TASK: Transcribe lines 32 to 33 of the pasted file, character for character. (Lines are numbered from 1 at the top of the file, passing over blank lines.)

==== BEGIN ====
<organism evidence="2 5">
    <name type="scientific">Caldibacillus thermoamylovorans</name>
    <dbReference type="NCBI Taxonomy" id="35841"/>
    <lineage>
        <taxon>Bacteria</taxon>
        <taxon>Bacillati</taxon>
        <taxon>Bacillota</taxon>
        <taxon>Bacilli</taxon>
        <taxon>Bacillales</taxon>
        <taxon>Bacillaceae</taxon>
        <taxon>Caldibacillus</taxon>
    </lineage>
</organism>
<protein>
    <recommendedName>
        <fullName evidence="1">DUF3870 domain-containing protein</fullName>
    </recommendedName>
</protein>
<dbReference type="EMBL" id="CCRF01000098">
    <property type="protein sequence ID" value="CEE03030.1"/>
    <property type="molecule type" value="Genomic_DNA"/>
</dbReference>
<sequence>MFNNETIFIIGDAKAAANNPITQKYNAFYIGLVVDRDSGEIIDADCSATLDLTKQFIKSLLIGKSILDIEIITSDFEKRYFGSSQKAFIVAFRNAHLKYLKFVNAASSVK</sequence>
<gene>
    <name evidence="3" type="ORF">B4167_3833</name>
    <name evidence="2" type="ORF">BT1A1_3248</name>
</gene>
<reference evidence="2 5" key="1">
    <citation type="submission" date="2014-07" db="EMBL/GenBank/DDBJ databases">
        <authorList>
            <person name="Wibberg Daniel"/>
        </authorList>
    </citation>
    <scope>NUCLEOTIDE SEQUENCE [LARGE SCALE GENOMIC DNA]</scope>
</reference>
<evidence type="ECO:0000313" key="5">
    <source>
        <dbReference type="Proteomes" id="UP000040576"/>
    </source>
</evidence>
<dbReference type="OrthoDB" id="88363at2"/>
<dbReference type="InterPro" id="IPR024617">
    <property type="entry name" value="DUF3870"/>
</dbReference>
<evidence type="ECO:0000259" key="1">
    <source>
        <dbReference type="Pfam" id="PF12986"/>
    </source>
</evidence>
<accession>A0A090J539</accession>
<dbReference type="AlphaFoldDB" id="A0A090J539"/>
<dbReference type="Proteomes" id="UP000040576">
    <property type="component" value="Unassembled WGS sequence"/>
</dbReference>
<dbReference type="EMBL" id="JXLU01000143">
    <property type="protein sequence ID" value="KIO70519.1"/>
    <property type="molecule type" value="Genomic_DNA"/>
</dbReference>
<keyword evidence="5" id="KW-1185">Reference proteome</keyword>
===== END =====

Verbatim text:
        </authorList>
    </citation>